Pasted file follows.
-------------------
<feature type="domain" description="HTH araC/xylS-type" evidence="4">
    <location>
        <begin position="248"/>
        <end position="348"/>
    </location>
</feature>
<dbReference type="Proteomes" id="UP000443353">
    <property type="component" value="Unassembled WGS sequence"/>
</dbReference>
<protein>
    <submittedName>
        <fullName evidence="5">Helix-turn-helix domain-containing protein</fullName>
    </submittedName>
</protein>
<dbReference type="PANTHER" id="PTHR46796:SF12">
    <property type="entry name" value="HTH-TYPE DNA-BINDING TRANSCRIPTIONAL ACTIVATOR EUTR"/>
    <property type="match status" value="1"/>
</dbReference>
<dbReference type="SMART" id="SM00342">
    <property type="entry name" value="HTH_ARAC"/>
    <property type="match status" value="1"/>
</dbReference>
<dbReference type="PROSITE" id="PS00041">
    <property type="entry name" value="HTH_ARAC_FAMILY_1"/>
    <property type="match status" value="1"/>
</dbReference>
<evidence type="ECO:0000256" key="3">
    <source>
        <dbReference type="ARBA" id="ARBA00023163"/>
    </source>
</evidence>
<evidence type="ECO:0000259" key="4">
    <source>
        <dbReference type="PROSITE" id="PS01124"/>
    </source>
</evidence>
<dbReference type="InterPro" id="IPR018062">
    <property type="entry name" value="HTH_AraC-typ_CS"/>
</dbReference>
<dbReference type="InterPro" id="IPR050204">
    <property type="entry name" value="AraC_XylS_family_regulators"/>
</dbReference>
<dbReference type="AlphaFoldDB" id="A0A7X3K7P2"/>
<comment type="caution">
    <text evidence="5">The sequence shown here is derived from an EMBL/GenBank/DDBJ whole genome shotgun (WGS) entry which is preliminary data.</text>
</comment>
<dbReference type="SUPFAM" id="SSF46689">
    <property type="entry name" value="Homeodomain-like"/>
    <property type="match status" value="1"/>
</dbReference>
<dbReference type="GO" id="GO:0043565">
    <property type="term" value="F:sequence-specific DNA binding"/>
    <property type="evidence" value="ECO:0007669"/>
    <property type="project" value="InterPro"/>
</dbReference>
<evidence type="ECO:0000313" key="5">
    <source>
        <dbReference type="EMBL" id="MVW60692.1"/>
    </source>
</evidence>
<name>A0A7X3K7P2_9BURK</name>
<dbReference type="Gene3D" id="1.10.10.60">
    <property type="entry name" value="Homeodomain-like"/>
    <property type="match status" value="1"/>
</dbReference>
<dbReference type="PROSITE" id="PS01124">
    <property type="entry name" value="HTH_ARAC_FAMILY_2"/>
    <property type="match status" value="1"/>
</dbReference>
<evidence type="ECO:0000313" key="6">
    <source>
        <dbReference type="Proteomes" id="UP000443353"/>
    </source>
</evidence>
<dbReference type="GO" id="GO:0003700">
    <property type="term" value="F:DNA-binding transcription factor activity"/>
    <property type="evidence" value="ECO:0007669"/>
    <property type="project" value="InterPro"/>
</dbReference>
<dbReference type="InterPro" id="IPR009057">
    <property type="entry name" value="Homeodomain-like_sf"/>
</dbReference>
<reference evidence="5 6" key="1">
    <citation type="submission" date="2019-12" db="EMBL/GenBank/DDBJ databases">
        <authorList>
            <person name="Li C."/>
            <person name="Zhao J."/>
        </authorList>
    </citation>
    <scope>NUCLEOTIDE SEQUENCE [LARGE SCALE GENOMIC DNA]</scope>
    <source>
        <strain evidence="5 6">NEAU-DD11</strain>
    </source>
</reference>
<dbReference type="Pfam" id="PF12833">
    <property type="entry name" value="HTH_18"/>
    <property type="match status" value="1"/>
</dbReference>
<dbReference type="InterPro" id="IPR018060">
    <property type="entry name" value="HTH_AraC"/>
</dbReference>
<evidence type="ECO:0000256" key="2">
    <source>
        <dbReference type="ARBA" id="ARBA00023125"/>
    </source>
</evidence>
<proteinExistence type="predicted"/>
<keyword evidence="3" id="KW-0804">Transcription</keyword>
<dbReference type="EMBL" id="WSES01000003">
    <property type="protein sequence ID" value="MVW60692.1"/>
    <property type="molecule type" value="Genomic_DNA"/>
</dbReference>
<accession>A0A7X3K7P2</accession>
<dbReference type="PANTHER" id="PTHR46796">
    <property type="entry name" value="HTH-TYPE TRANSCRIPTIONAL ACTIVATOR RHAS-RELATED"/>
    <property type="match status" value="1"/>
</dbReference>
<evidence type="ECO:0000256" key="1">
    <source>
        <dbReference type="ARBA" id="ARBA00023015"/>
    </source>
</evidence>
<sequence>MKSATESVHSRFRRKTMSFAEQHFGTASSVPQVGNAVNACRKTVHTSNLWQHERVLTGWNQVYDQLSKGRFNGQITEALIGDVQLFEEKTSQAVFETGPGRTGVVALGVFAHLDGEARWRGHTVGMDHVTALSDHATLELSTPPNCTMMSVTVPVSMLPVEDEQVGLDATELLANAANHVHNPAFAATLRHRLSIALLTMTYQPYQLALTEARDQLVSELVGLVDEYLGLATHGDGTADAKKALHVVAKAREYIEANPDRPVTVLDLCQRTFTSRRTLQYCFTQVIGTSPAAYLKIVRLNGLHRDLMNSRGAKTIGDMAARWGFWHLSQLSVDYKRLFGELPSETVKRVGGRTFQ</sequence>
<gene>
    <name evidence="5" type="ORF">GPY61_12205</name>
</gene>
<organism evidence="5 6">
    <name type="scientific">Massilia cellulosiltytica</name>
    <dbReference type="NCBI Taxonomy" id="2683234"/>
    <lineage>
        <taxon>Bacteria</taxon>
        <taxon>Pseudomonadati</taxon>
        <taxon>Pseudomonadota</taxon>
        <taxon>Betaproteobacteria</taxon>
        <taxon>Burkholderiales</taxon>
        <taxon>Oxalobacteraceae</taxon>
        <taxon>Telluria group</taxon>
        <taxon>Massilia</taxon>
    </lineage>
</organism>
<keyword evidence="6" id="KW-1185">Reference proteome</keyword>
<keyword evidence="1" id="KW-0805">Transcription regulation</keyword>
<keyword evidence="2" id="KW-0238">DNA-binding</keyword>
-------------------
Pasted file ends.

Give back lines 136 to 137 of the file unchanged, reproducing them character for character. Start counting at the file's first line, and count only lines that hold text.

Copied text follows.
        <taxon>Oxalobacteraceae</taxon>
        <taxon>Telluria group</taxon>